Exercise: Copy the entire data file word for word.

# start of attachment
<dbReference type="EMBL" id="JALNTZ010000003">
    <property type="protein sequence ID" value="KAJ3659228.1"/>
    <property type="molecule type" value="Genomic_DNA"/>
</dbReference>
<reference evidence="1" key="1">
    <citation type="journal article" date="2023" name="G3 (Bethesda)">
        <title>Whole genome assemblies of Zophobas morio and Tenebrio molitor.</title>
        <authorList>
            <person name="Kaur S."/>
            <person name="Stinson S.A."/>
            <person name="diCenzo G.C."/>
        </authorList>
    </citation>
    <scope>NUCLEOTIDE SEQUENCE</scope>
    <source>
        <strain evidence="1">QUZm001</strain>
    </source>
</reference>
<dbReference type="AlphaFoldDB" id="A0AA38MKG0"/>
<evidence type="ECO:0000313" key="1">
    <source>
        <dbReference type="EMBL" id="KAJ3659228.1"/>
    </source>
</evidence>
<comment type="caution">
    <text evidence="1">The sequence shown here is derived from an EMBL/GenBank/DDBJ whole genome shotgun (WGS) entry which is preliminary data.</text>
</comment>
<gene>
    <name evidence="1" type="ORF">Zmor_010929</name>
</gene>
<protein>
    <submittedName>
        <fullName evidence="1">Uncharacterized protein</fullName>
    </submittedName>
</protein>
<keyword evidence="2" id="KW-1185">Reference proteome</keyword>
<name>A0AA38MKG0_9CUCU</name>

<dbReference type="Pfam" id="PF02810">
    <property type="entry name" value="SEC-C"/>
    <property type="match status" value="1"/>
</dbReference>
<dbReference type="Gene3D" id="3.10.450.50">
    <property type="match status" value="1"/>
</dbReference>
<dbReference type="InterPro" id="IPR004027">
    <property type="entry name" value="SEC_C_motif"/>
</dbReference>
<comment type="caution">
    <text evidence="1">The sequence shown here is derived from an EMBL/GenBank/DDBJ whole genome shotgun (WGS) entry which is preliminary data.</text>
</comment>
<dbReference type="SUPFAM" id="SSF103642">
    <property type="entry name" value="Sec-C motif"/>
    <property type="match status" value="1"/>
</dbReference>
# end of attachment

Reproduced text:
<dbReference type="EMBL" id="JALNTZ010000003">
    <property type="protein sequence ID" value="KAJ3659228.1"/>
    <property type="molecule type" value="Genomic_DNA"/>
</dbReference>
<reference evidence="1" key="1">
    <citation type="journal article" date="2023" name="G3 (Bethesda)">
        <title>Whole genome assemblies of Zophobas morio and Tenebrio molitor.</title>
        <authorList>
            <person name="Kaur S."/>
            <person name="Stinson S.A."/>
            <person name="diCenzo G.C."/>
        </authorList>
    </citation>
    <scope>NUCLEOTIDE SEQUENCE</scope>
    <source>
        <strain evidence="1">QUZm001</strain>
    </source>
</reference>
<dbReference type="AlphaFoldDB" id="A0AA38MKG0"/>
<evidence type="ECO:0000313" key="1">
    <source>
        <dbReference type="EMBL" id="KAJ3659228.1"/>
    </source>
</evidence>
<comment type="caution">
    <text evidence="1">The sequence shown here is derived from an EMBL/GenBank/DDBJ whole genome shotgun (WGS) entry which is preliminary data.</text>
</comment>
<gene>
    <name evidence="1" type="ORF">Zmor_010929</name>
</gene>
<protein>
    <submittedName>
        <fullName evidence="1">Uncharacterized protein</fullName>
    </submittedName>
</protein>
<keyword evidence="2" id="KW-1185">Reference proteome</keyword>
<name>A0AA38MKG0_9CUCU</name>

<dbReference type="Pfam" id="PF02810">
    <property type="entry name" value="SEC-C"/>
    <property type="match status" value="1"/>
</dbReference>
<dbReference type="Gene3D" id="3.10.450.50">
    <property type="match status" value="1"/>
</dbReference>
<dbReference type="InterPro" id="IPR004027">
    <property type="entry name" value="SEC_C_motif"/>
</dbReference>
<comment type="caution">
    <text evidence="1">The sequence shown here is derived from an EMBL/GenBank/DDBJ whole genome shotgun (WGS) entry which is preliminary data.</text>
</comment>
<dbReference type="SUPFAM" id="SSF103642">
    <property type="entry name" value="Sec-C motif"/>
    <property type="match status" value="1"/>
</dbReference>